Send a message to Saudi Arabia that the country’s treatment of women is unacceptable.
Technology allows us to make our lives easier unless you’re a woman in Saudi Arabia. In that case, technology is actively being used to make your life worse.
An app that allows Saudi men to track and restrict the movements of women is available to download on both Apple’s app store and the Google Play store.
Yes, you read that right.
There is an app that exists in this world that allows men to track women. It’s a real-life glimpse into Gilead, if Gilead was tech-savvy. Now, Apple and Google are both getting heat for allowing the app on their stores.
The app is called Absher, which translates to “yes sir.” Absher was created by the National Information Center within the Saudi Ministry of Interior in 2015, and has nearly 11 million users. Absher has some innocuous functions, like allowing users to pay fines. But it’s the apps massively creepy women-tracking features that has human rights groups up in arms.
Under Saudi “guardianship laws,” every Saudi woman has a male guardian regardless of her age. If a woman wants to do things like get a passport, get married, work, or travel, she must first obtain permission from her guardian. Through Absher, men can track women under their guardianship through their national identity cards or passport. It allows men to restrict women’s rights to travel, and they can receive text messages when a woman under their guardianship strays beyond where they are allowed to go. Human Rights Watch researcher Rothna Begum told NPR the app is “incredibly demeaning, insulting and humiliating for the women and downright abusive in many cases because you're allowing men absolute control over women's movements."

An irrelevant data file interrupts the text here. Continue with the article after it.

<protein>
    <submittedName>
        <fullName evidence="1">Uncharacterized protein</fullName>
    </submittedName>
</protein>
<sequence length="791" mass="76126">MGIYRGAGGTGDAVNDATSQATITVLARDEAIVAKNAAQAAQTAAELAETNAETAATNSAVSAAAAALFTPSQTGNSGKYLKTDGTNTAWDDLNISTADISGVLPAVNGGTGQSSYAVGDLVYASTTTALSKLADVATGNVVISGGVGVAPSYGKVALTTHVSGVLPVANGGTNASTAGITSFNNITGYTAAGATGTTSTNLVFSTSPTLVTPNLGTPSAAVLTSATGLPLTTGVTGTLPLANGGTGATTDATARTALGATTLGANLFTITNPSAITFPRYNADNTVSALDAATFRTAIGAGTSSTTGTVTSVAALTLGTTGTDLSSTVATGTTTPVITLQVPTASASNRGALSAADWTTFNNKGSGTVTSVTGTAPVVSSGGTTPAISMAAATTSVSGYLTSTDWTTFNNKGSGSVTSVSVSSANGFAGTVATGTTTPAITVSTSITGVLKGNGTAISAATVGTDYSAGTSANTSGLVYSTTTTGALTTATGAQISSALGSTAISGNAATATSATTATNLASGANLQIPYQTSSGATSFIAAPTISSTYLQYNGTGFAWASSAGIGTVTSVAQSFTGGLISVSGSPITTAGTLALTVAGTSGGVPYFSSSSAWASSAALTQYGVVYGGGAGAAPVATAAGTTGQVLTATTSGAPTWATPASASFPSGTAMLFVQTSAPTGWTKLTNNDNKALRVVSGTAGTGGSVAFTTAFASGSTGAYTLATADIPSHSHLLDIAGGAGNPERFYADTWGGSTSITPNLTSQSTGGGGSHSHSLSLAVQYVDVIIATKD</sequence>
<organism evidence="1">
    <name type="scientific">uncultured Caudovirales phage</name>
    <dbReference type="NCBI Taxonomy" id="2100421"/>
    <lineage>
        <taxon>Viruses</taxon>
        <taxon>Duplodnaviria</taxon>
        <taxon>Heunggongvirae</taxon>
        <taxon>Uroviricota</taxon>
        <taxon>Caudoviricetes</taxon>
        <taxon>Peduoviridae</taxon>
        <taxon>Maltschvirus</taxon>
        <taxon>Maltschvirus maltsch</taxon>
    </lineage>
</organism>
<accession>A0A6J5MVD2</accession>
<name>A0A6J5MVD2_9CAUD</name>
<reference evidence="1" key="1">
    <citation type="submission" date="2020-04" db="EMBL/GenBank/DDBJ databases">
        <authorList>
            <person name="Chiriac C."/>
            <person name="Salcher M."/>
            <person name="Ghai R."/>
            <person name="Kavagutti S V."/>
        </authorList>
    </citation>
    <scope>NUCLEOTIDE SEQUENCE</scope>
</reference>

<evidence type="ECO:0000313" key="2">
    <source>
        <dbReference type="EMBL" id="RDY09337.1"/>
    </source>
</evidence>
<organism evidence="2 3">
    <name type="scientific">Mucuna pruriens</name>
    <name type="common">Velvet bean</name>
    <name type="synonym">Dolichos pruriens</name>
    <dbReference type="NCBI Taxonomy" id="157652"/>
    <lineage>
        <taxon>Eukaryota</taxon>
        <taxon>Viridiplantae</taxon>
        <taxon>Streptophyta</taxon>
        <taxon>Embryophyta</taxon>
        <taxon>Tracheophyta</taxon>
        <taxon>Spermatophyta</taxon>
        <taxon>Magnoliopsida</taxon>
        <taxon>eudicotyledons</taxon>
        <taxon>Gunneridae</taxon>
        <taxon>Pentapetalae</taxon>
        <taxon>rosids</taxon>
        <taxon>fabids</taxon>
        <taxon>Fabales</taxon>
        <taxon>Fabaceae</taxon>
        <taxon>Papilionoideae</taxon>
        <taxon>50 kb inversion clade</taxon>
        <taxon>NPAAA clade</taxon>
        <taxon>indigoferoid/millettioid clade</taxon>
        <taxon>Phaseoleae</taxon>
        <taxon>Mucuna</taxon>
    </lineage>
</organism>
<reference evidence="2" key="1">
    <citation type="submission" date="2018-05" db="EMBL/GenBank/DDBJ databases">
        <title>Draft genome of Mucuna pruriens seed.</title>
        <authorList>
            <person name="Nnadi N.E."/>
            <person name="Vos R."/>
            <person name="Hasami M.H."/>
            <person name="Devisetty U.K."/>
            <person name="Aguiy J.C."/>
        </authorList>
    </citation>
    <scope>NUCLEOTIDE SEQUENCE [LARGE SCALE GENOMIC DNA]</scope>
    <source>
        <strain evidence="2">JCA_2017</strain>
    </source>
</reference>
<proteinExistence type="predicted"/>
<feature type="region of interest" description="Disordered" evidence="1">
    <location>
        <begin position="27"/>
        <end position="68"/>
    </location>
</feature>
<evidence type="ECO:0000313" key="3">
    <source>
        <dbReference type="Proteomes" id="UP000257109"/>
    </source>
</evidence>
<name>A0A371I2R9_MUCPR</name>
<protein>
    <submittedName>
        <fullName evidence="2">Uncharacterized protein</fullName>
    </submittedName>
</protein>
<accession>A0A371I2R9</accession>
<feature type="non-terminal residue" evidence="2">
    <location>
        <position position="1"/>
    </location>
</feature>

Amnesty International issued a statement saying, “We call on Apple and Google to assess the risk of human rights abuses on women, which is facilitated by the App, and mitigate the harm that the App has on women. The use of the Absher app to curtail the movement of women once again highlights the disturbing system of discrimination against women under the guardianship system and the need for genuine human rights reforms in the country, rather than just social and economic reforms.”
Because of the outcry, Apple and Google may soon delete the app from their stores. Both Google and Apple have issued statements saying they’re looking into the app. By removing the app, the tech giants could send the message to Saudi Arabia that the country’s treatment of women is unacceptable.
Apple and Google are aware of the problem. We’ll see what they plan to do about it.